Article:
Author ORCID Identifier

Date of Graduation


Document Type

Dissertation (PhD)

Program Affiliation

Biochemistry and Molecular Biology

Degree Name

Doctor of Philosophy (PhD)

Advisor/Committee Chair

Dianna Milewicz

Committee Member

Guangwei Du

Committee Member

Jeffrey A. Frost

Committee Member

Hyun-Eui Kim

Committee Member

Jun-ichi Abe


Heterozygous variants in ACTA2 (smooth muscle (SM) α-actin) predispose to thoracic aortic aneurysms and dissections (TAAD) and early-onset coronary artery disease (CAD). The most common ACTA2 mutation is a genetic alteration of arginine 149 to a cysteine, ACTA2 p.Arg149Cys, which accounts for disease in 24% of all ACTA2 mutation carriers.(1) ACTA2 p.Arg149Cys mutation carriers present with either TAAD or CAD but rarely have both diseases. To identify the molecular mechanisms dictating whether an individual with ACTA2 p.Arg149Cys develops TAAD or CAD, CRISPR/Cas9 technology was used to generate the mutant mouse, Acta2R149C/+, in a C57BL6 background. Acta2R149C/+ mice did not develop thoracic aortic disease, despite decreased aortic contraction and disrupted SM α-actin filament formation in Acta2R149C/+ smooth muscle cells (SMCS). Biochemical characterization of the mutant actin revealed increased retention of the mutant SM α-actin in the chaperonin-containing t-complex polypeptide (CCT) folding complex, which was associated with decreased mutant actin in the cytosol. These data suggested that the increased retention of mutant SM α-actin in the CCT complex possibly minimized the effect of the mutation on TAAD and conversely increases the risk for CAD, mirroring the phenotypic divergence observed in mutation carriers.

Single cell RNA sequencing (scRNA-Seq) identified phenotypically modulated SMCs (mSMCs) characterized by upregulation of macrophage, fibroblast, and chrondrocyte markers that appear with atherosclerotic plaque formation in Apoe-/- mice aortas. This transition is dependent on Kruppel-like factor 4 (Klf4). We previously demonstrated that SMCs treated with free cholesterol complexed to methyl-β-cyclodextrin (MBD-Chol) in vitro induces endoplasmic reticulum (ER) stress and activates the unfolded protein response (UPR) pathways upstream of Klf4, and SMCs assume a mSMC phenotype. Blocking the UPR Perk pathway abolishes SMC modulation in vitro and deletion of Perk prevents up to 80% of atherosclerotic plaque burden in hyperlipidemic mice. We sought to determine how ACTA2 p.Arg149Cys causes early-onset CAD. Acta2R149C/+ mice were generated using CRISPR/Cas9. Acta2R149C/+ mice were crossed into Apoe-/- mice and fed a high fat diet for 3 months. Oil Red O staining and en face aortic analysis showed that Acta2R149C/+Apoe-/- aortas developed significantly more plaques than similarly treated Apoe-/- mice (p<0.01) with no difference in plasma lipid levels. ScRNA-Seq of the root and ascending aorta showed no novel SMC cluster, however mSMC clusters demonstrated increased expression of UPR markers and Klf4 in the Acta2R149C/+Apoe-/- aortas compared to Apoe-/- aortas. Strikingly, Acta2R149C/+ SMCs upregulate modulation markers without exogenous cholesterol due to activation of the UPR Perk-Klf4 signaling pathway by misfolded mutant SM α-actin. The misfolded R149C SM α-actin was also found to activate heat shock factor 1 (HSF1) in Acta2R149C/+ SMCs, which increases endogenous cholesterol biosynthesis through increased levels and activity of HMG CoA reductase. The increased cellular cholesterol levels lead to ER stress, thus engaging an UPR and PERK activation and modulation in the absence of exogenous cholesterol. To confirm a role of Hsf1-induced HMG CoA reductase in the increased plaque burden and SMC modulation, HMG CoA reductase was inhibited with pravastatin and was found to reduce aortic plaque burden in Acta2R149C/+ Apoe-/- mice and block augmented modulation of Acta2R149C/+ SMCs, highlighting a novel mechanism by which a genetic alteration augments SMC modulation and predisposes to increased atherosclerotic burden in the absence of altered lipid levels.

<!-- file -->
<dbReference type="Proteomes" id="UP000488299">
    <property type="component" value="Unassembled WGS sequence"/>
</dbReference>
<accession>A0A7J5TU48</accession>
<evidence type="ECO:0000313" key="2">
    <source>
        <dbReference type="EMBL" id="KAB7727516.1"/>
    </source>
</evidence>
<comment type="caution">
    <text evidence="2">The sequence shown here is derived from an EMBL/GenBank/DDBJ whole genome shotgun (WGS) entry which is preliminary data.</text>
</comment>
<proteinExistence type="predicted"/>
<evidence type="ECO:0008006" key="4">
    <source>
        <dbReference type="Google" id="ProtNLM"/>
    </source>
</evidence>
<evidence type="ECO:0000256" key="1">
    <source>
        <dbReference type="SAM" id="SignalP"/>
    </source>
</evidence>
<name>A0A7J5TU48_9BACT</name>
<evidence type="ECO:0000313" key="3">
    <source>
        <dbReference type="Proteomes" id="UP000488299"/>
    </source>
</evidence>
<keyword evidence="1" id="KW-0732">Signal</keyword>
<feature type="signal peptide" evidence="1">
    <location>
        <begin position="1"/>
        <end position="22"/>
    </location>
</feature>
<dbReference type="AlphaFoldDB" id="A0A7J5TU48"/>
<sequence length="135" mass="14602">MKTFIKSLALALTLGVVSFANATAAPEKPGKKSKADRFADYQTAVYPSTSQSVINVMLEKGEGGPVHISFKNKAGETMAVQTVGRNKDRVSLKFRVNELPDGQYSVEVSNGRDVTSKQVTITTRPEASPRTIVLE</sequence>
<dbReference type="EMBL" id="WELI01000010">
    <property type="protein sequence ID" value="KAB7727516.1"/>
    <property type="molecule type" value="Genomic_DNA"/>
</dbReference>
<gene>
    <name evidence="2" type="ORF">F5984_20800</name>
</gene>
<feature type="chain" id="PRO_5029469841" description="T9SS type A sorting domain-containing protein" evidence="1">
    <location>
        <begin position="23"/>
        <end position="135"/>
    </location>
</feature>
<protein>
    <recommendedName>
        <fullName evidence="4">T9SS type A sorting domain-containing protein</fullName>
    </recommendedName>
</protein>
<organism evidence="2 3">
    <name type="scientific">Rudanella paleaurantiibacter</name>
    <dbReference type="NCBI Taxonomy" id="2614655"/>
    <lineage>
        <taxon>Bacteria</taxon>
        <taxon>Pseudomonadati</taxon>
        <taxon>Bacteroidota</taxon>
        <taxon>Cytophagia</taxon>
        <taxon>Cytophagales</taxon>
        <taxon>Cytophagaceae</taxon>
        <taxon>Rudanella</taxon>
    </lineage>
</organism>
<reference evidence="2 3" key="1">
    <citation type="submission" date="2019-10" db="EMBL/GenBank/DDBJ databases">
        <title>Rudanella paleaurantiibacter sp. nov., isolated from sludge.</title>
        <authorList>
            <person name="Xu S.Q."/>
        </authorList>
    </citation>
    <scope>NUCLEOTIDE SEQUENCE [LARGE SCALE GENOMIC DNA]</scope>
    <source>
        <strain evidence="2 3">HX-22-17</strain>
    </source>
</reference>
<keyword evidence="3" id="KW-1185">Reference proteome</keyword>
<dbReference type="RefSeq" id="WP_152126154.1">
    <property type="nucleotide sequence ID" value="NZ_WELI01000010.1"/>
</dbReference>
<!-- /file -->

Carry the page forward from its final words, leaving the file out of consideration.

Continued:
atherosclerosis, aorta, genetic, aortic aneurysm, aortic dissection, coronary artery disease, acta2, smooth muscle, vascular biology, cardiovascular



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